Imagine, for example, that you are a highly educated business professional—an MBA—recently employed as the financial manager of a hospital. (I focus on the example of a business professional because business tends to operate as the dominant common language in the marketing industry: As a profession, marketing emerges from a business culture.) As a business professional, you have previous experience as a financial manager in a private company, but you have no experience in the health sector. Professionally speaking, the medical industry is a new culture.
The first thing you want to do in your new job is to get an insight into what is particular about the activity of a hospital. You visit all departments and you meet representatives from the great number of professions found in a hospital: Doctors, nurses, physiotherapists, bioengineers, psychologists, social workers, educationalists, computer engineers, administrative personnel, drivers, porters, janitors, etc.
In order to perform effectively as a financial manager in such an organization, you want to understand the system you are going to work in. But what does it actually mean to understand something? How does one prioritize what needs to be understood? How does this understanding take place? How should you, for instance, approach big and powerful professional groups with their own deeply developed professional cultures, such as the doctors, or big and influential unions, such as that of the nurses? Simply put, how do you understand a professional culture outside your own training and experience?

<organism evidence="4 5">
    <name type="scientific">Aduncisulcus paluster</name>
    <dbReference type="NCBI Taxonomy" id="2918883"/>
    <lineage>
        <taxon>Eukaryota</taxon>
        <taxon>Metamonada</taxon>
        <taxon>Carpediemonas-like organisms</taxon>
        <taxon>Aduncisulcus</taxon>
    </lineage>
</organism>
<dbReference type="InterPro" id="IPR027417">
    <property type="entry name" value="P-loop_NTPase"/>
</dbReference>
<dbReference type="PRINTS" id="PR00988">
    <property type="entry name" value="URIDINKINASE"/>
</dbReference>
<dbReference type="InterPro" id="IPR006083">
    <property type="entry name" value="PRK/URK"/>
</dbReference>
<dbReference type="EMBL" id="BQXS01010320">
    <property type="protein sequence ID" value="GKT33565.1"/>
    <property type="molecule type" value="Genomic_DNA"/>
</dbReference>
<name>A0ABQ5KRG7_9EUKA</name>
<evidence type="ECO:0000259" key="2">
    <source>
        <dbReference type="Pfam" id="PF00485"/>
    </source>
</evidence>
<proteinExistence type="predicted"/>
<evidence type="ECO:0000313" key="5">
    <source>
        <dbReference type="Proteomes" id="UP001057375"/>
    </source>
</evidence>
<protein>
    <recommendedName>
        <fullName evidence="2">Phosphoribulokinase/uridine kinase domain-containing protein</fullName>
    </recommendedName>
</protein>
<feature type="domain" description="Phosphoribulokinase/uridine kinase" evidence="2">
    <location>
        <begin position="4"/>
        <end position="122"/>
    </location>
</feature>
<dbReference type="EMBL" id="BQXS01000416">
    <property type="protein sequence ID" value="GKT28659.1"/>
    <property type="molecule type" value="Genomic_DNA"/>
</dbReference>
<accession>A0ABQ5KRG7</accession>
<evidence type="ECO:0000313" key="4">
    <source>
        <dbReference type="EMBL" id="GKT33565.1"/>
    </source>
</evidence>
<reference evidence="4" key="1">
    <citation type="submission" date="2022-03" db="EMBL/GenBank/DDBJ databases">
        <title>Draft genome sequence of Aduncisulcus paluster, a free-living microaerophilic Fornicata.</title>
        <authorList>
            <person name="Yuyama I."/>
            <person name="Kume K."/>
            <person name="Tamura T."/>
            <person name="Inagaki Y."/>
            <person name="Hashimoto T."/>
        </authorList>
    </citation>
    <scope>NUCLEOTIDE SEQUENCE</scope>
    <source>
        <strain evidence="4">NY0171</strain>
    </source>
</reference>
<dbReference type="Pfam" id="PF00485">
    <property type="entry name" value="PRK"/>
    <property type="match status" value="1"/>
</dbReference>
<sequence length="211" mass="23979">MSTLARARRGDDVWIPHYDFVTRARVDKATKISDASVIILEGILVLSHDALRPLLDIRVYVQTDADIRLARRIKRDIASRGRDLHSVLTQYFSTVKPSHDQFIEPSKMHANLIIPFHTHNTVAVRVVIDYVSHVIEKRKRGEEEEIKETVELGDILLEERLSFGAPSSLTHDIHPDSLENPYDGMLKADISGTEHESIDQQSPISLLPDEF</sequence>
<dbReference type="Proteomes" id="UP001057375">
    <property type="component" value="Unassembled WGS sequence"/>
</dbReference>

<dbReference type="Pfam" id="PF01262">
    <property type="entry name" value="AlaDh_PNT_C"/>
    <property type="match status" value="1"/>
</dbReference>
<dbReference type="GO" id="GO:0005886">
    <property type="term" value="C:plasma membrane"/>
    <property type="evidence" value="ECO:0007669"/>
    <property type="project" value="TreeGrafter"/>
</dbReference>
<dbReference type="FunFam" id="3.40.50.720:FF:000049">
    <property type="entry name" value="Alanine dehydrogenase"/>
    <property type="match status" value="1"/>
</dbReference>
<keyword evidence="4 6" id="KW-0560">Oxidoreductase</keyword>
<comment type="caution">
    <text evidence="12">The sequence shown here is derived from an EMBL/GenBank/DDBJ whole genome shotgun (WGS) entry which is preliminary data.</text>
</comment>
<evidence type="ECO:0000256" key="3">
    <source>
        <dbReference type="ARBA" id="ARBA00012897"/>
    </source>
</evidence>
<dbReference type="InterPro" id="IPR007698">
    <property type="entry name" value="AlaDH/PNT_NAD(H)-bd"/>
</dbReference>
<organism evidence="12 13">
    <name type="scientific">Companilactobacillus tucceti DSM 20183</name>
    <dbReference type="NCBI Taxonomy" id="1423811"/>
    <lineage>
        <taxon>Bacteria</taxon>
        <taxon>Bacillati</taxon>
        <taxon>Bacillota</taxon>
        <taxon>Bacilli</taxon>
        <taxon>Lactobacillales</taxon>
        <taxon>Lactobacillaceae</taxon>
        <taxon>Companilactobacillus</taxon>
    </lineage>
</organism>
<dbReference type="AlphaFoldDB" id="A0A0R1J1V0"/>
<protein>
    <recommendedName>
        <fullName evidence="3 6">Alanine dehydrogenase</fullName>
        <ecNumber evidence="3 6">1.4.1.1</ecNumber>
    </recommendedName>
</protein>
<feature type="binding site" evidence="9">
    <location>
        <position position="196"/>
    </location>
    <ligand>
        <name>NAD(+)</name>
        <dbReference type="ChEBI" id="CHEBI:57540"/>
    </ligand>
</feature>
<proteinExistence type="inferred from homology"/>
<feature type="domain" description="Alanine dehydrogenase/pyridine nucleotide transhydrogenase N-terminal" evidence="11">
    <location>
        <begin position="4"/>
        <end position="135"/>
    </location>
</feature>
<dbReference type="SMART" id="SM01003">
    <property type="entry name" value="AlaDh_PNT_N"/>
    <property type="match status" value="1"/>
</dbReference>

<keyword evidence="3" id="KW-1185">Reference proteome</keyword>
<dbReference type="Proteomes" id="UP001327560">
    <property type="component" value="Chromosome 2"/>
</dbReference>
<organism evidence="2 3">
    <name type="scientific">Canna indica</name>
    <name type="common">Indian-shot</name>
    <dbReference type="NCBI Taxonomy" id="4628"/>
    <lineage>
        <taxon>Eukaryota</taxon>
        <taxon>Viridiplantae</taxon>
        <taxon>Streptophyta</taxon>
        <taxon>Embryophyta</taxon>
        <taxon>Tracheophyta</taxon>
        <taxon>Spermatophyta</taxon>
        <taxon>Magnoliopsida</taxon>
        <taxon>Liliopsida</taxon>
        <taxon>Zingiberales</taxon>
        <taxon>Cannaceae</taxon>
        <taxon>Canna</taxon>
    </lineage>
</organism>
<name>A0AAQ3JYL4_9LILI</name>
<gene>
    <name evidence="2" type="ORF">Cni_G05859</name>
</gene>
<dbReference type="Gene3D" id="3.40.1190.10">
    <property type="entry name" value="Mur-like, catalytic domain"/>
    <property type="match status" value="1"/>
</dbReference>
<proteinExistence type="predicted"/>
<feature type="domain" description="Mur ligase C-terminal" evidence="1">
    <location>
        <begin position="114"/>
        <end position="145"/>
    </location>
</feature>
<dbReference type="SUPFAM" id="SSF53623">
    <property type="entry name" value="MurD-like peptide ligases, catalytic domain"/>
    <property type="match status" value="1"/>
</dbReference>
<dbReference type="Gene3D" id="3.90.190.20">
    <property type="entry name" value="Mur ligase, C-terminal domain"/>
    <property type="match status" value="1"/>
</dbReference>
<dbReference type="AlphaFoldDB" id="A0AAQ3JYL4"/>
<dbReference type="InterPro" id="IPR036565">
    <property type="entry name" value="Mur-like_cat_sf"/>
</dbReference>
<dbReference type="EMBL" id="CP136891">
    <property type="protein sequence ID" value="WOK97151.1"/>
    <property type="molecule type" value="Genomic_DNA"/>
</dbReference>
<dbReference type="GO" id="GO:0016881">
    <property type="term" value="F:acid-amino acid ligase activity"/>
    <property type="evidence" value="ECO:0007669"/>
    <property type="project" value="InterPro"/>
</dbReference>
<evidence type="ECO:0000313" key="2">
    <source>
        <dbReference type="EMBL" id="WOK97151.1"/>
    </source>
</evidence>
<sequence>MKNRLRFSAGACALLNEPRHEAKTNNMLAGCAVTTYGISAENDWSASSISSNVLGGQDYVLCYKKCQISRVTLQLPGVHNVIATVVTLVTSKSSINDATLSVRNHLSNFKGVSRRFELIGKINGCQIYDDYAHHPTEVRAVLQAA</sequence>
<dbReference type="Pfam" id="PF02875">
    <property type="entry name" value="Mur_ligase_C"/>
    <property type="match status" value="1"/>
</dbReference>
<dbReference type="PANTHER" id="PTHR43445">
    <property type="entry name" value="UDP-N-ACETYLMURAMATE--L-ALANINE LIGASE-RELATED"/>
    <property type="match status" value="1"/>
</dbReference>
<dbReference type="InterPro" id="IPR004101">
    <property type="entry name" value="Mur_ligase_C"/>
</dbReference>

Language and Learning
Understanding the medical field will require, among other things, your using language to “capture” the unfamiliar details of your surroundings in familiar terms. Learning involves relating what is new and unknown to something that one already knows. In this case, your references will draw predominantly on your education and your earlier work experience. As a business professional—trained and experienced in the language, perspectives and culture of business practice—learning about the medical profession will initially involve understanding the language of the profession through the concepts and language of business.
You will, for instance, find it both practical and illuminating from your perspective to consider patients as a certain kind of “user,” or maybe even “customer” of the hospital. As well you should: This language is useful for thinking about details such as operational efficiency—a key element in the ongoing financial life and success of a hospital.